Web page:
Witch Hazel Monographs profile for cortex, also known as witch hazel bark from branches and stems of the Hamamelis

 

scionwoodnewgrowth

Cortex – EU Monograph – Spring collection of bark from twigs, branches and stem (trunk)

http://apps.who.int/medicinedocs/en/d/Js4927e/14.html

WHO – World Health Organization – Monograph,

Folium et Cortex Hamamelidis

Definition

Folium et Cortex Hamamelidis consists of the dried or fresh leaves and/or the dried bark of Hamamelis virginiana L. (Hamamelidaceae).

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(Not more than 2% other material (non-bark or pulp wood) European pharmacopoeia, 3rd ed. Strasbourg, Council

 

Spring leaves, twigs

Sclereids abundant, vary considerably in size, are of 2 types: rounded to oval, or subrectangular; heavily thickened, usually in groups of just 2 or 3 cells, but smaller cells often form larger groups; walls have numerous, conspicuous branched pits and striations, particularly in the larger cells; other type of sclereids more regular in size and form, frequently found associated with the cork, occurring as a layer of small, polygonal cells with no intercellular spaces. Fibres occur in groups surrounded by a sheath of prismatic calcium oxalate crystals; individual fibres very thick-walled and lignified with indistinct lumen with calcium oxalate prismatic crystals scattered as well as in the parenchyma surrounding the fibres. Crystals also occasionally found associated with thickerwalled sclereids; crystals fairly uniform in size, although a few very large prisms may occur. Parenchyma cells thin-walled, several filled with dark brown contents. Medullary rays uniseriate, composed of rounded cells with slightly thickened walls. Cork cells thin-walled and polygonal. Fragments of lignified xylem tissue from adherent wood infrequent and consist of narrow tracheids with conspicuous bordered pits, accompanied by thin-walled fibres and pitted medullary ray cells. Starch grains rare; a few small, spherical grains may be found in some parenchymatous cells (12).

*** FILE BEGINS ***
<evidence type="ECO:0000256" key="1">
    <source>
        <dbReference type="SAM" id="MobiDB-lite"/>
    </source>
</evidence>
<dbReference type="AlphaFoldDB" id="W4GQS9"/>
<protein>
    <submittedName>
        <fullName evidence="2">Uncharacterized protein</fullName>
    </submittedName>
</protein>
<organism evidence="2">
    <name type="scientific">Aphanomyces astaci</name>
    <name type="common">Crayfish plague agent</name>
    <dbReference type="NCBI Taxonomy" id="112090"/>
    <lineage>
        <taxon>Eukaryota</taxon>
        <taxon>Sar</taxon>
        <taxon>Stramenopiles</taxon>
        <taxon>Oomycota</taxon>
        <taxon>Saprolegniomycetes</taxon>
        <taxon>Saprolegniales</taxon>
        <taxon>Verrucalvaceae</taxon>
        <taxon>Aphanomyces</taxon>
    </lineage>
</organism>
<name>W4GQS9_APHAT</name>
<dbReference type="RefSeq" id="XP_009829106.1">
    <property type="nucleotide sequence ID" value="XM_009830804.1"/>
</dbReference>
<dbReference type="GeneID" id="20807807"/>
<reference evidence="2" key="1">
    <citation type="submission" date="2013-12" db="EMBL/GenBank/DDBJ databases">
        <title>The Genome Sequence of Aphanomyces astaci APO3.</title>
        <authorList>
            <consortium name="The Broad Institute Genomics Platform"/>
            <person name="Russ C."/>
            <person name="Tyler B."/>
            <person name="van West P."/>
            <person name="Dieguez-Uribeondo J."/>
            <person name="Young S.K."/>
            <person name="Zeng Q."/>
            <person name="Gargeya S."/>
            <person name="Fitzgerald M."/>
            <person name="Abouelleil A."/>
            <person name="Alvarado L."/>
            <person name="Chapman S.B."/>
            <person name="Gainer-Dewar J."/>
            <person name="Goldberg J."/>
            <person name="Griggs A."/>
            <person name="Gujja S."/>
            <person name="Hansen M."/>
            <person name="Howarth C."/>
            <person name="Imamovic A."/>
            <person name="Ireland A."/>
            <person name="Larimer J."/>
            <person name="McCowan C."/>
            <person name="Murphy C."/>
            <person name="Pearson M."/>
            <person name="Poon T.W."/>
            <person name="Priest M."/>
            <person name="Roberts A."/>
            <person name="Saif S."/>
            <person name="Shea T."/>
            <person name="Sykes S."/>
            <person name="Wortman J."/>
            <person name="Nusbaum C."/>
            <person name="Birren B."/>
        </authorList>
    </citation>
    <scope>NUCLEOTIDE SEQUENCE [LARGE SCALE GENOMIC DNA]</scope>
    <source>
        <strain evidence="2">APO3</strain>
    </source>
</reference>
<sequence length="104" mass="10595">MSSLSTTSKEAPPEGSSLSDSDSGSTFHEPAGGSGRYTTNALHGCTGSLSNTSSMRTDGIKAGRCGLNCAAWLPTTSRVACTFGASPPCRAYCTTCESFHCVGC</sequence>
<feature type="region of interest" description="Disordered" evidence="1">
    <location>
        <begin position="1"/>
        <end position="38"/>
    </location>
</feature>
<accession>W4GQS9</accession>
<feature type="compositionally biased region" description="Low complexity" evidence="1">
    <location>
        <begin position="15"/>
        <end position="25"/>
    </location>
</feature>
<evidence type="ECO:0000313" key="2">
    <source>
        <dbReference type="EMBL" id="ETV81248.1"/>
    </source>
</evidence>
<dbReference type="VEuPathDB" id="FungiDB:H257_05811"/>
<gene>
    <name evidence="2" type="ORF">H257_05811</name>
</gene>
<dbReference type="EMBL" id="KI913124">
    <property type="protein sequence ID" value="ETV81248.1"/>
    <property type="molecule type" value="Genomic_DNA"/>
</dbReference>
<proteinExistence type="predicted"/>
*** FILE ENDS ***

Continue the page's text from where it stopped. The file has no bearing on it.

Cortex

Channelled, seldom quilled or in strips, up to 3 cm wide and 2 mm thick. Outer surface light yellowish-brown or reddish-brown, has thin, whitish or greyishbrown cork with numerous lenticels; inner surface yellowish-brown to reddishbrown, longitudinally striated. Fracture splintery and fibrous (9).

Total ash

 

Cortex

Not more than 6% (2).

Acid-insoluble ash

Cortex

Not more than 1.5% (2).

ESCOP Monograph

http://books.google.com/books?id=xPn-uDwUOq4C&pg=PA226&lpg=PA226&dq=Cortex+monograph+hamamelis&source=bl&ots=ctbS37gw2j&sig=r69QDTqmZE1sjvirliS7dhtHFBY&hl=en&sa=X&ei=QsWUUZ3pMMqG0QGN54GAAg&ved=0CGMQ6AEwCQ#v=onepage&q=Cortex%20monograph%20hamamelis&f=false

Hamamelidis folium” consists of the dried or fresh leaves of Hamamelis virginiana L. It contains not less than 3% of tannins, expressed as pyrogallol (C6H6O3; Mr 126.1) and calculated with reference to the dried drug. The material complies with the monograph of the European Pharmacopoeia 6.1, [monograph (04/2008:0909)].

Hamamelidis cortex” consists of the dried bark from the stems, branches and twigs of Hamamelis virginiana L.

Hamamelidis ramunculus (twigs)” have structures called buds, leaf scars and bundle scars that can differ for different species. Hamamelis twig is the herbal substance used in the preparation of hamamelis water, or as Witch Hazel as described in USP monograph.

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